Python Comparison Operators

Filed Under: Python

Python Comparison Operators are used to compare two objects. The output returned is a boolean value – True or False.

Python Comparison Operators

There are 6 types of comparison operators in Python.

Comparison Operator Description Example
== returns True if two operands are equal, otherwise False. a == b
!= returns True if two operands are not equal, otherwise False. a != b
> returns True if left operand is greater than the right operand, otherwise False. a > b
< returns True if left operand is smaller than the right operand, otherwise False. a < b
>= returns True if left operand is greater than or equal to the right operand, otherwise False. a > b
<= returns True if left operand is smaller than or equal to the right operand, otherwise False. a < b

Python Comparison Operators Example

Let’s look at a simple example of using comparison operators with primitive data type such as an integer.


>>> a = 10
>>> b = 10
>>> c = 20
>>> 
>>> a == b
True
>>> a != b
False
>>> c > a
True
>>> c < a
False
>>> c <= 20
True
>>> c >= 20
True
>>>
Python Comparison Operator Integer

Python Comparison Operator – Integer

Python Comparison Operators with String

The string is an object in Python programming. Let’s see whether comparison operators work with Strings or not.


>>> # string comparison
>>> s1 = 'a'
>>> s2 = 'a'
>>> s3 = 'b'
>>> s1 == s2
True
>>> s1 != s2
False
>>> s1 > s3
False
>>> s1 < s3
True
>>> s1 <= s2
True
>>> s1 >= s2
True
>>> 
Python Comparison Operator String

Python Comparison Operators – String

So does it mean that comparison operators will work with any python objects?

Let’s check it out by creating a custom class.


>>> class Data:
	pass

>>> d1 = Data()
>>> d2 = Data()
>>> d1 == d2
False
>>> d1 != d2
True
>>> d1 > d2
Traceback (most recent call last):
  File "<pyshell#30>", line 1, in <module>
    d1 > d2
TypeError: '>' not supported between instances of 'Data' and 'Data'
>>> d1 < d2
Traceback (most recent call last):
  File "<pyshell#31>", line 1, in <module>
    d1 < d2
TypeError: '<' not supported between instances of 'Data' and 'Data'
>>> d1 <= d2
Traceback (most recent call last):
  File "<pyshell#32>", line 1, in <module>
    d1 <= d2
TypeError: '<=' not supported between instances of 'Data' and 'Data'
>>> d1 >= d2
Traceback (most recent call last):
  File "<pyshell#33>", line 1, in <module>
    d1 >= d2
TypeError: '>=' not supported between instances of 'Data' and 'Data'
>>> 
>>> 
Python Comparison Operator Overloading Error

Python Comparison Operator Overloading Error

Why equals and not-equals operator worked but others didn’t?

It’s because “object” is the base of every class in Python. And object provides an implementation of functions that are used for equals and not-equals operator.

Functions for Comparison Operators

Here is the list of functions that are used by comparison operators. So if you want comparison operators to work with the custom object, you need to provide an implementation for them.

Comparison Operator Function
== __eq__(self, other)
!= __ne__(self, other)
> __gt__(self, other)
< __lt__(self, other)
>= __ge__(self, other)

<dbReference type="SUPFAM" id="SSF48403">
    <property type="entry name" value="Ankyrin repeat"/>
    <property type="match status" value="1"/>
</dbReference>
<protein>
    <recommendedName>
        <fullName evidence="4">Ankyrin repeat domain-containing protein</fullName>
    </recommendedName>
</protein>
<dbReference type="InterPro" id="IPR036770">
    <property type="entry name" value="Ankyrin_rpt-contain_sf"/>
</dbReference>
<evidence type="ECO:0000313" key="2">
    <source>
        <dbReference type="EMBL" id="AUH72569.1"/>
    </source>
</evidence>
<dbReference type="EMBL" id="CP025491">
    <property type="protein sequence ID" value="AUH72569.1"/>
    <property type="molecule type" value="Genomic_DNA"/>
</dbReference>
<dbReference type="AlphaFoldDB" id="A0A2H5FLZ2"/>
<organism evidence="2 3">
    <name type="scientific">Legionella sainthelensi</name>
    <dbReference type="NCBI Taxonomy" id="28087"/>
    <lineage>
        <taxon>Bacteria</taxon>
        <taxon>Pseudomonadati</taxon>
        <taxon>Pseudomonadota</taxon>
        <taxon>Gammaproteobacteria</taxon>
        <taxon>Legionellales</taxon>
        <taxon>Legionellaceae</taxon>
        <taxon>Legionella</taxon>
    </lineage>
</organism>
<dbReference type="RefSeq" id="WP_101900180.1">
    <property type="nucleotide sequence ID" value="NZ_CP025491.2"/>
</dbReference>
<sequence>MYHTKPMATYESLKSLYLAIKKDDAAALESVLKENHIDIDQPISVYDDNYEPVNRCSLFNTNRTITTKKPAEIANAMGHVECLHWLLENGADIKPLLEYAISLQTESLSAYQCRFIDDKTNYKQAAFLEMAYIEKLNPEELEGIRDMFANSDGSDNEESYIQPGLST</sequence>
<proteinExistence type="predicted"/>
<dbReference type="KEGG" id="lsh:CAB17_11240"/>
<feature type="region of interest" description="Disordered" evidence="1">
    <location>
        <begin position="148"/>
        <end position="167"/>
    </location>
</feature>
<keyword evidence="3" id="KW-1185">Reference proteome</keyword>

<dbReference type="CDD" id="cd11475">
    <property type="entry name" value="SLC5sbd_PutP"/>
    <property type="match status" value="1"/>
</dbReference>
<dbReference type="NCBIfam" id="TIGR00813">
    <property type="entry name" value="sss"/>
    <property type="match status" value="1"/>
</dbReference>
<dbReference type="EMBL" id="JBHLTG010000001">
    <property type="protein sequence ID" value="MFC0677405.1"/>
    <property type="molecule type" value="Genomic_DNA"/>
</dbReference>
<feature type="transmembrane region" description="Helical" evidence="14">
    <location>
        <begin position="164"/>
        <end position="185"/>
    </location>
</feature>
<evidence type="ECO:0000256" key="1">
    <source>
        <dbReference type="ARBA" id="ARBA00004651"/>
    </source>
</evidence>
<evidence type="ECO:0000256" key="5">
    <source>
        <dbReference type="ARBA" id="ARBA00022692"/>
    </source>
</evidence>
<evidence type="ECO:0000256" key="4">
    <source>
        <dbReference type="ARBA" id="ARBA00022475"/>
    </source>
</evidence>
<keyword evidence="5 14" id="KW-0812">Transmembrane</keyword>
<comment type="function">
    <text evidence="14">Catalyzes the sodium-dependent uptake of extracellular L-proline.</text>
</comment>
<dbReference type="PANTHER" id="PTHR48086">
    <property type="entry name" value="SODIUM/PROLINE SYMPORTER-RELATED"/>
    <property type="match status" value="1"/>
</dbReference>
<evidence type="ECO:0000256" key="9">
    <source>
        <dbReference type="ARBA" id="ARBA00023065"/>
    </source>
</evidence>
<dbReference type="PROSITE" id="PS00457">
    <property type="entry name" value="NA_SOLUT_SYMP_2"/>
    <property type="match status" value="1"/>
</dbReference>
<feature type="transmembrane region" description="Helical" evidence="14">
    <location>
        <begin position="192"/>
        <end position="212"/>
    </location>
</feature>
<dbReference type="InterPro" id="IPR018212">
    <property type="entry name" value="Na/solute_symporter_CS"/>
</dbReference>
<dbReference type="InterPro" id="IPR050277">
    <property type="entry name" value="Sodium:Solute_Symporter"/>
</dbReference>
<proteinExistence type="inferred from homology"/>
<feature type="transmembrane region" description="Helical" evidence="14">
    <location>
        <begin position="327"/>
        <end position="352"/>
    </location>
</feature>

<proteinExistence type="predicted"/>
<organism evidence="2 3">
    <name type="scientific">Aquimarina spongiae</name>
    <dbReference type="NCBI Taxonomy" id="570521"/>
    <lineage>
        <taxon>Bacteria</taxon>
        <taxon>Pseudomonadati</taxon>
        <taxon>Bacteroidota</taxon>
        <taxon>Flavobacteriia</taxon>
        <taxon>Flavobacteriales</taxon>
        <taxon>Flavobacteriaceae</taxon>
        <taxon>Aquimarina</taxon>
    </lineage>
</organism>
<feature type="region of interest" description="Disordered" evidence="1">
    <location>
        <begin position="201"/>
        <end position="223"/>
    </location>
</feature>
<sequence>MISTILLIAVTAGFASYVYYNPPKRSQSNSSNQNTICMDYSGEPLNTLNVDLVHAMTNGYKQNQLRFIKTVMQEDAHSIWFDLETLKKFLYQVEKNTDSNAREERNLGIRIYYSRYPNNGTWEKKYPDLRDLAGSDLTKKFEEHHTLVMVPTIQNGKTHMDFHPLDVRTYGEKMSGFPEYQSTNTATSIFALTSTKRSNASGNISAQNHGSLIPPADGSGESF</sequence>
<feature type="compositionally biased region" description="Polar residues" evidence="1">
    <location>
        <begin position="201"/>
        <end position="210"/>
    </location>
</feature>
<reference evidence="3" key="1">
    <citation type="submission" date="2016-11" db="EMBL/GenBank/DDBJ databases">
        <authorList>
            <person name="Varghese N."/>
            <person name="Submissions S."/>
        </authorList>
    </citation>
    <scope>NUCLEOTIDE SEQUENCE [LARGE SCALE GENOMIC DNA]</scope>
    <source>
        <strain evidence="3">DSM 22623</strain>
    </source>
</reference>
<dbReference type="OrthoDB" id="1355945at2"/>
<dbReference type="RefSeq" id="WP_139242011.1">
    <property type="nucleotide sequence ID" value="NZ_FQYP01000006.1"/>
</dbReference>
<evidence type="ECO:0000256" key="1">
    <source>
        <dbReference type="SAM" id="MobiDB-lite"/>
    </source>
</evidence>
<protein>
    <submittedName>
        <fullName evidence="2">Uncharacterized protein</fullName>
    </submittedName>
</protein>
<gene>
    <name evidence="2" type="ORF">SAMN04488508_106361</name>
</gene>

<= __le__(self, other)

Python Comparison Operators Overloading

Let’s look at an example to overload comparison operators in a custom object.


# Learn how to override comparison operators for custom objects


class Data:
    id = 0

    def __init__(self, i):
        self.id = i

    def __eq__(self, other):
        print('== operator overloaded')
        if isinstance(other, Data):
            return True if self.id == other.id else False
        else:
            return False

    def __ne__(self, other):
        print('!= operator overloaded')
        if isinstance(other, Data):
            return True if self.id != other.id else False
        else:
            return False

    def __gt__(self, other):
        print('> operator overloaded')
        if isinstance(other, Data):
            return True if self.id > other.id else False
        else:
            return False

    def __lt__(self, other):
        print('< operator overloaded')
        if isinstance(other, Data):
            return True if self.id < other.id else False
        else:
            return False

    def __le__(self, other):
        print('<= operator overloaded')
        if isinstance(other, Data):
            return True if self.id <= other.id else False
        else:
            return False

    def __ge__(self, other):
        print('>= operator overloaded')
        if isinstance(other, Data):
            return True if self.id >= other.id else False
        else:
            return False


d1 = Data(10)
d2 = Data(7)

print(f'd1 == d2 = {d1 == d2}')
print(f'd1 != d2 = {d1 != d2}')
print(f'd1 > d2 = {d1 > d2}')
print(f'd1 < d2 = {d1 < d2}')
print(f'd1 <= d2 = {d1 <= d2}')
print(f'd1 >= d2 = {d1 >= d2}')

Output:


== operator overloaded
d1 == d2 = False
!= operator overloaded
d1 != d2 = True
> operator overloaded
d1 > d2 = True
< operator overloaded
d1 < d2 = False
<= operator overloaded
d1 <= d2 = False
>= operator overloaded
d1 >= d2 = True

Summary

Python comparison operators are used to compare two objects. We can easily implement specific functions to provide support for these operators for our custom objects.

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